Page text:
WE’RE NOT quite there with planes yet, but trains and automobiles are signing up to offer free internet access to passengers.
National Radio Cabs, one of Dublin’s largest taxi firms, will shortly begin a trial of Wi-Fi in some of its fleet, following the lead of several private coach operators and Iarnród Éireann.
The service will be free to NRC customers. According to Michael Branagan, the company’s director of operations, the cost of installing the equipment – which the drivers have to bear – could be offset by advertising. “Hopefully we get great interest from the drivers who take part in the trials and they want to take it forward,” he says.
Dublin-based FleetConnect is supplying the technology for the trial.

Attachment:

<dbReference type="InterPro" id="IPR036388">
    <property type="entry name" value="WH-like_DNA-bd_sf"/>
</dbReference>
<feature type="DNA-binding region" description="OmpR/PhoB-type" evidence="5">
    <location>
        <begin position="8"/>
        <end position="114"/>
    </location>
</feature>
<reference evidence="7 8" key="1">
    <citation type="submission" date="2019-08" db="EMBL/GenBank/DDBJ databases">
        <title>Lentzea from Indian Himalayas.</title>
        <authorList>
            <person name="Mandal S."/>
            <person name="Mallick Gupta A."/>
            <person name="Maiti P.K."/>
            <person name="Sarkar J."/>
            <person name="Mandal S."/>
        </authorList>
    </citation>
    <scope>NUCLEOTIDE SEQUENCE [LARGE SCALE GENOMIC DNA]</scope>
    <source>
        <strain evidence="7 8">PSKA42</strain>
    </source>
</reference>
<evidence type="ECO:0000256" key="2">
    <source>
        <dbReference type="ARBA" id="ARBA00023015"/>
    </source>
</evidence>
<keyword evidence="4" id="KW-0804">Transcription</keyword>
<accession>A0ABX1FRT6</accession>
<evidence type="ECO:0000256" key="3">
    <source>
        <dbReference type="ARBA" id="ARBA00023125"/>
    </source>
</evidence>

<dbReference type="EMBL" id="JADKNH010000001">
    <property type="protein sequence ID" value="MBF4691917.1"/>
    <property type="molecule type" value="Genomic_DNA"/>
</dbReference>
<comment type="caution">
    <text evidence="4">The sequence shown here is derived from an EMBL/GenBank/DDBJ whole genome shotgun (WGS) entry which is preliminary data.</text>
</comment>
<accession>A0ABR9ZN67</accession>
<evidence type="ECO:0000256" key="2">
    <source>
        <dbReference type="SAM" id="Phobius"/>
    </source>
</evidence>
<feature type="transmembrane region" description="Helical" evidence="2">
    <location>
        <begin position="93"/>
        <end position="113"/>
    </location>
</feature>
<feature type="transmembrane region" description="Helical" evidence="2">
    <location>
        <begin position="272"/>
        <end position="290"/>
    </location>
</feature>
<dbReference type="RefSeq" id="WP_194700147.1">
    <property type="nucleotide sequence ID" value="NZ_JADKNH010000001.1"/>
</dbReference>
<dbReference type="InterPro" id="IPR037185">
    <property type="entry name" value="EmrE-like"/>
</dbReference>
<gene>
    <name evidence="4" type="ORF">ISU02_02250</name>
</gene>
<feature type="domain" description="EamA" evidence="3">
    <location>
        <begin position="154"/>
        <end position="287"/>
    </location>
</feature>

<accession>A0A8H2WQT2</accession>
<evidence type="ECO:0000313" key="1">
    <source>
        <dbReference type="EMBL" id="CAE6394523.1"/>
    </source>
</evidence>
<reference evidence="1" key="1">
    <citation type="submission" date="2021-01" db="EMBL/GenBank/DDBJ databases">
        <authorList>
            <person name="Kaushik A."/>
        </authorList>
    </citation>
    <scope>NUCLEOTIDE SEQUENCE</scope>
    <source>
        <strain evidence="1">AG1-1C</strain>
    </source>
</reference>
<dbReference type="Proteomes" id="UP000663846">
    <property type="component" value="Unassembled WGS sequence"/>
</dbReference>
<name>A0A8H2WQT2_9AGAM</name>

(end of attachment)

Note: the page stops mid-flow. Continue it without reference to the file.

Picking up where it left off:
Managing director Patrick Cotter says its Wi-Fi system uses a roof-mounted antenna connected to two separate 3G mobile networks, so that it can switch between the two, depending on the strongest signal.
Within the cab itself, passengers connect to the antenna via Wi-Fi using netbooks, laptops or hand-held devices such as the iPhone or BlackBerry.
NRC won’t be the first to offer internet access: Marty Fallon, an independent taxi driver based in Dublin, has been offering free Wi-Fi in his cab since last Easter and says passengers have been very happy with the service.
“Anybody who has used it is over the moon about it, particularly visitors. I have had passengers tell me they can’t get this in New York or Florida and, from what I gather, it’s not on the Continent either.”
The commissioner for taxi regulation Kathleen Doyle has welcomed the adoption of innovative technology in the industry.
“Meeting consumers’ changing needs is key to success in any business,” she said.
Xpert Digi Taxis, which has pioneered technology in its fleet, has internet access in its cabs, but this is restricted for driver use only.